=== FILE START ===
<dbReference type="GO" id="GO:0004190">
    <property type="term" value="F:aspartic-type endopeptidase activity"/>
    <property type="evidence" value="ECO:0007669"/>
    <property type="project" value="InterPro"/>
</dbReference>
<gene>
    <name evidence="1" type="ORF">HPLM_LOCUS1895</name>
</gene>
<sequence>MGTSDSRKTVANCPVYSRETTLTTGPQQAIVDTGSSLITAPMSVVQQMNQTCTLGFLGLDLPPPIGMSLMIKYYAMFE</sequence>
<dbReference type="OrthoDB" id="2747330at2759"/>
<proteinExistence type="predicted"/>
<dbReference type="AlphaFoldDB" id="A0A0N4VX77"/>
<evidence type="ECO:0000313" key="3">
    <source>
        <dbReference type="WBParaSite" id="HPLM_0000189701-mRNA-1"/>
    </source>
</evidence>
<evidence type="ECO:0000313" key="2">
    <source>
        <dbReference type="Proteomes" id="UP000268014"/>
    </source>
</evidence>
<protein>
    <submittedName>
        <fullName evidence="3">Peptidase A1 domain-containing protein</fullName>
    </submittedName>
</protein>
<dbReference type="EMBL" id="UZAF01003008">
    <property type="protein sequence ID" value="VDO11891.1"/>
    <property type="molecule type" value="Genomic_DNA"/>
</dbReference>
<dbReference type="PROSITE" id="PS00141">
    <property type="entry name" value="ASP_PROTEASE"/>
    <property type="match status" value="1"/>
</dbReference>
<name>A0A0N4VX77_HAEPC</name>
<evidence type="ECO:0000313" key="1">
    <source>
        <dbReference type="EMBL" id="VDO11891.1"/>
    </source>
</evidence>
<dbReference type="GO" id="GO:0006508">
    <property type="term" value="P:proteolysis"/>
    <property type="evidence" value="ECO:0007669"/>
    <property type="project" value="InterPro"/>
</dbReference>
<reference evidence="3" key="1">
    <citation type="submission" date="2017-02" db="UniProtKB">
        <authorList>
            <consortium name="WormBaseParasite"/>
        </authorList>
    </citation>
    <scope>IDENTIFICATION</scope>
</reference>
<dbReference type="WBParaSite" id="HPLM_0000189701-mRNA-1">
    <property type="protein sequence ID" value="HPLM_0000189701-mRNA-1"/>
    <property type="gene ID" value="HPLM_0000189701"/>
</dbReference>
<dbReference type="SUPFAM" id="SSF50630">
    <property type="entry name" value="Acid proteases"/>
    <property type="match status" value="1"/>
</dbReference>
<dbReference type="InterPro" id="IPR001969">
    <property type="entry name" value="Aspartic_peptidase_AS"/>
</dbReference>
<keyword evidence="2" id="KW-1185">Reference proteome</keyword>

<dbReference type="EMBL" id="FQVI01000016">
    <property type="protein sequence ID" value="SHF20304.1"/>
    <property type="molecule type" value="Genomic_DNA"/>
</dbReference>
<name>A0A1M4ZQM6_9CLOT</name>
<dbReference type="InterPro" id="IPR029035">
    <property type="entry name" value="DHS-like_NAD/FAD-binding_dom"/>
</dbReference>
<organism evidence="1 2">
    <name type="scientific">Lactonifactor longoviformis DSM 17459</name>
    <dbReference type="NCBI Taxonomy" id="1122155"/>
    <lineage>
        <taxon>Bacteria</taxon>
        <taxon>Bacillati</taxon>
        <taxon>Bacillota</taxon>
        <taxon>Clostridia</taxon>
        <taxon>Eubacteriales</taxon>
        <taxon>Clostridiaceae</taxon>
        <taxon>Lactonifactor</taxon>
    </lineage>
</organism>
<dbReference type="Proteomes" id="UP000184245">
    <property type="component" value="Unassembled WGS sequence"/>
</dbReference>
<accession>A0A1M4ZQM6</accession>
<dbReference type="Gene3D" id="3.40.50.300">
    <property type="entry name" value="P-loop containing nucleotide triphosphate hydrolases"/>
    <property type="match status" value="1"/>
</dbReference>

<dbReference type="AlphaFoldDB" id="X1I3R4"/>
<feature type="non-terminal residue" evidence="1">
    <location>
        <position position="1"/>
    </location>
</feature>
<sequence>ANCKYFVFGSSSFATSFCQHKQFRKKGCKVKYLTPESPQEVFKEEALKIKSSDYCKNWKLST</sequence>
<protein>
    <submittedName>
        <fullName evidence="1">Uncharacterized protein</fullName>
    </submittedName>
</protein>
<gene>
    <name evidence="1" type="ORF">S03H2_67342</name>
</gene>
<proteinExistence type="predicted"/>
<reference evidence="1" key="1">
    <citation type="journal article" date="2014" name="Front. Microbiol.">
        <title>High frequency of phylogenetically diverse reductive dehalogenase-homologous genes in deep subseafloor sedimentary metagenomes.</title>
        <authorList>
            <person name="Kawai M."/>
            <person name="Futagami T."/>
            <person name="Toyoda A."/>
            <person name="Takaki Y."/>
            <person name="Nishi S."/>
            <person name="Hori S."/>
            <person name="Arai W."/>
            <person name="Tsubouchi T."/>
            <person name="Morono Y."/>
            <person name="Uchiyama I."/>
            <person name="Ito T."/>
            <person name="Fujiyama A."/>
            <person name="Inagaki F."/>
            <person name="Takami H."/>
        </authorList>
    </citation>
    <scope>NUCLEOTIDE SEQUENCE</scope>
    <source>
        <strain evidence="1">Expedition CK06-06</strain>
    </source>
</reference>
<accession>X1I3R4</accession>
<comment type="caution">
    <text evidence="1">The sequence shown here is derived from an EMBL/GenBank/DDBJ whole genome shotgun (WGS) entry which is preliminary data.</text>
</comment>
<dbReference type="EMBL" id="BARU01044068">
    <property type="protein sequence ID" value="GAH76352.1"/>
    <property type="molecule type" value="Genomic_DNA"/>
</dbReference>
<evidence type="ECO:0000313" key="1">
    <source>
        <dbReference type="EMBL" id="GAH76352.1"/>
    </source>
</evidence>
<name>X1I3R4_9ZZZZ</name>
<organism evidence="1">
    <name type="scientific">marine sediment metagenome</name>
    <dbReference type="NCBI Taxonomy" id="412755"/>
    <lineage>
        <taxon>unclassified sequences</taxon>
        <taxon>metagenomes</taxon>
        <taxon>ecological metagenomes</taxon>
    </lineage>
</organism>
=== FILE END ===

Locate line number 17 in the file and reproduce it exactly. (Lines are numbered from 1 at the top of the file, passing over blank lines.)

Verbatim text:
</evidence>